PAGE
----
THE PRACTICALLY PERFECT PRESS | 2002-11-02
The other day I was astonished when a scandal at the Associated Press was actually reported on a TV talk show. It turns out that one reporter had been handing in false news from made-up sources for three years and finally got caught doing it. Some seventy of these stories had gone out on the AP wire service and were reported as authentic news from coast to coast on every medium.
False news did not surprise me. What astonished me in this case was that someone in the media actually MENTIONED it! And the reporter was FIRED!
Think about it. You have recently heard about scandals in Congress, scandals in business, scandals in the military, even scandals in the clergy, but you NEVER hear about scandals in the media.
About twenty years ago, a black reporter for the Washington Post was awarded a Pulitzer Prize for a story she had made up completely. She left the Post but she had no difficulty finding employment. Everybody agreed that except for this little slip she was generally a fine reporter.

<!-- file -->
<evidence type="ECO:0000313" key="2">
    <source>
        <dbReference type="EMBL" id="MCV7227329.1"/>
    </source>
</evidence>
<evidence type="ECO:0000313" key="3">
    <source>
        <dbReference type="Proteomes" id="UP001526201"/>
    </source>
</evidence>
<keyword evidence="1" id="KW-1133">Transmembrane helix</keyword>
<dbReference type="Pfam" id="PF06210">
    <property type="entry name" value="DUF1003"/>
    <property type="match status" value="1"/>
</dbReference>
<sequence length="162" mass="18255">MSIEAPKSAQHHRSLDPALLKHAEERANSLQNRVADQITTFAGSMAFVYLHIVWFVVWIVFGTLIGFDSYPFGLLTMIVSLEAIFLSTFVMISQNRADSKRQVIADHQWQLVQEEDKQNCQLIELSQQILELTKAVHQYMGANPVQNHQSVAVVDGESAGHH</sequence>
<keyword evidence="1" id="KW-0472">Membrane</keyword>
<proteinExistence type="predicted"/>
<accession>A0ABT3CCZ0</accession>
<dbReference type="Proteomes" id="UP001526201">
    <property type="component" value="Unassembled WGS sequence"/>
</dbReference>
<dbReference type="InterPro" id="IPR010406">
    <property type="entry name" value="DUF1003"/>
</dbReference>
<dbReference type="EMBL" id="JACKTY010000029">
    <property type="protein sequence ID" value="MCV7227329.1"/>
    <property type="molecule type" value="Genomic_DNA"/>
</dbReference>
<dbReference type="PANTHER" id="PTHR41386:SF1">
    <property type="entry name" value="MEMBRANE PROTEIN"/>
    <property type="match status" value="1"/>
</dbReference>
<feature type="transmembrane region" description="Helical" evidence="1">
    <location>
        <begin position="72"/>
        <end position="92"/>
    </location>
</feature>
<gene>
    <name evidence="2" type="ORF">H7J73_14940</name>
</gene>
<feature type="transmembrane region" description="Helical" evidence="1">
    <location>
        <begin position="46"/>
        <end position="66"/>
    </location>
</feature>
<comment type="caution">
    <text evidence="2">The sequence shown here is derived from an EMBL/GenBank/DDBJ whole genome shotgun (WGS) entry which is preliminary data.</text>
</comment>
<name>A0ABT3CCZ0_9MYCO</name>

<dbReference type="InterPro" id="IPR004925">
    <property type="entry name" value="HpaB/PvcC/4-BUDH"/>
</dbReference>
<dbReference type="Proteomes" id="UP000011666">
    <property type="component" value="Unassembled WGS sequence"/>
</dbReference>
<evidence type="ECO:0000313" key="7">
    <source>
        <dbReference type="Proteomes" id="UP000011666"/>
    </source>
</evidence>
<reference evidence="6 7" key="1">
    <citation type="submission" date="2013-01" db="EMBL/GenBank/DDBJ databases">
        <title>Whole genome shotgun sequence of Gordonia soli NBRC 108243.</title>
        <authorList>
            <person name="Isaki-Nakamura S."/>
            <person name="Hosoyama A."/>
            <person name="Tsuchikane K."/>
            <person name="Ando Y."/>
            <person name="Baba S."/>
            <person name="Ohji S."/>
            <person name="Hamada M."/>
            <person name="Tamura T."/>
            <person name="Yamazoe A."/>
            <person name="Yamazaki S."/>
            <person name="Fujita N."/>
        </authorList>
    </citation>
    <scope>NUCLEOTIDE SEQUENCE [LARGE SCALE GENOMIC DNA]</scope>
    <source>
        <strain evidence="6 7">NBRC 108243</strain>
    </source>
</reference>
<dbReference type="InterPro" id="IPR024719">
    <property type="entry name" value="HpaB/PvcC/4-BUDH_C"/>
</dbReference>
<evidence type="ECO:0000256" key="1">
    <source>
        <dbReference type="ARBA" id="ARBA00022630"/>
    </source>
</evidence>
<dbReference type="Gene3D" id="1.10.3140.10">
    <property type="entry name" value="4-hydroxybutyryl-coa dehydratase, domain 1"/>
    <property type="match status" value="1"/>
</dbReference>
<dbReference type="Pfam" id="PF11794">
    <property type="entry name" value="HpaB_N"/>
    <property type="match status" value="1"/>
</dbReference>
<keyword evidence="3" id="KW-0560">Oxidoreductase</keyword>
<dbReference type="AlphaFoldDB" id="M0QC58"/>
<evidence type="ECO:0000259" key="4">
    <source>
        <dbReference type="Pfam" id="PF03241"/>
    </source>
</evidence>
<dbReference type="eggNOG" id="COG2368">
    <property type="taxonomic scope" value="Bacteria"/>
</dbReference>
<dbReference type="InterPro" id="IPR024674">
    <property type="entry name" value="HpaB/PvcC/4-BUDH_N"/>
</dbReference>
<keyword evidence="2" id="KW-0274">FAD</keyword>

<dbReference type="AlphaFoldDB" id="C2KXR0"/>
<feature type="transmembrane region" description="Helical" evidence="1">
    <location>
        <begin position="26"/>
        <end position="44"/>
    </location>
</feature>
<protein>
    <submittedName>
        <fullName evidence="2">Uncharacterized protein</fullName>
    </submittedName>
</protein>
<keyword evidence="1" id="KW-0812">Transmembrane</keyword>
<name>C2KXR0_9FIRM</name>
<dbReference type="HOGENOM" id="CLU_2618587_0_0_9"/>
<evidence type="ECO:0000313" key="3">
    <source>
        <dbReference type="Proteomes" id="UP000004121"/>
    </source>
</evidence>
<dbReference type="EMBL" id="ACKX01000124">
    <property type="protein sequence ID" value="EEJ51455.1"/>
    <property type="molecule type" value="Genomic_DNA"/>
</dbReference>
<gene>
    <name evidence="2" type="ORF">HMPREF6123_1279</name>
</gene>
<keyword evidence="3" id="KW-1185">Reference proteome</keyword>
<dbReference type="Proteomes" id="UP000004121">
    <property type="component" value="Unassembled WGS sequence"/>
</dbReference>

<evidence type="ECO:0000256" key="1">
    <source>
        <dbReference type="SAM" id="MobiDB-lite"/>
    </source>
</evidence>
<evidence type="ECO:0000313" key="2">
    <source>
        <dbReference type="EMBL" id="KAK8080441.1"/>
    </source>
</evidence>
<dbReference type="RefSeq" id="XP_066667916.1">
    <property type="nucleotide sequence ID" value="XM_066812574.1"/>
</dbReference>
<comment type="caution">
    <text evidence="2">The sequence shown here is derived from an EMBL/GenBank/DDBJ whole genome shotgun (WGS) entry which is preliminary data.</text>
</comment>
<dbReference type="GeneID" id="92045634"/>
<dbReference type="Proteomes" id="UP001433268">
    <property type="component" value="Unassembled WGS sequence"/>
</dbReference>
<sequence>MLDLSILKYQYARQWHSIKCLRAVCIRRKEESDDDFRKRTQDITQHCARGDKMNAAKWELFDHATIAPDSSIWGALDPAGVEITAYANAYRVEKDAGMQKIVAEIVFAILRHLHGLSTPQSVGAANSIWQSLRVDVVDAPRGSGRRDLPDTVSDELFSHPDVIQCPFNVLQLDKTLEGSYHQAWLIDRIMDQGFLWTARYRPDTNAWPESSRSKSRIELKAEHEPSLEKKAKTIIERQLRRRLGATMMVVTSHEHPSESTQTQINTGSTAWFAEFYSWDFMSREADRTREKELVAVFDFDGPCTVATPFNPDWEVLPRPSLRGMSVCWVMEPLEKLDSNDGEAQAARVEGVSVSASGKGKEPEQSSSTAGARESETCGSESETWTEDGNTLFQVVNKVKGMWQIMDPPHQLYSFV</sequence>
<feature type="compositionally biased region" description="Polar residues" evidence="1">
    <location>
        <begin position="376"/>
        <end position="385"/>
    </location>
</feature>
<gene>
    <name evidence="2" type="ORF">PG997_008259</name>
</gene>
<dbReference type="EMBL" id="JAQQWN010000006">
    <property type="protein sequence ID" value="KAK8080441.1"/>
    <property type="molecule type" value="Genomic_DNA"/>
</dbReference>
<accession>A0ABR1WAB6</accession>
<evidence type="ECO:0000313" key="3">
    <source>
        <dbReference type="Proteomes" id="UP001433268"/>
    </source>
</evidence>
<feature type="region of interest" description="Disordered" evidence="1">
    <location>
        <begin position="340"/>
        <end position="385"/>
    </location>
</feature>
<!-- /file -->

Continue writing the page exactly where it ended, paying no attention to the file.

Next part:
No one questioned that all her other stories were completely true and unbiased. Leading the pack in saying how wonderful she was were the respectable conservatives like James Jackson Kilpatrick.
Everybody, especially respectable conservatives, agreed that such a made-up story never happened in the press except for that one "slip."
Every human institution where money and power is on the line has a lot of scandals.
The press is a multibillion-dollar industry with enormous power. But everybody in the press agrees that the press is practically perfect. All the newsmen are honest, hard-working, truthful and unbiased.
I thought I would bring that up, since nobody else will.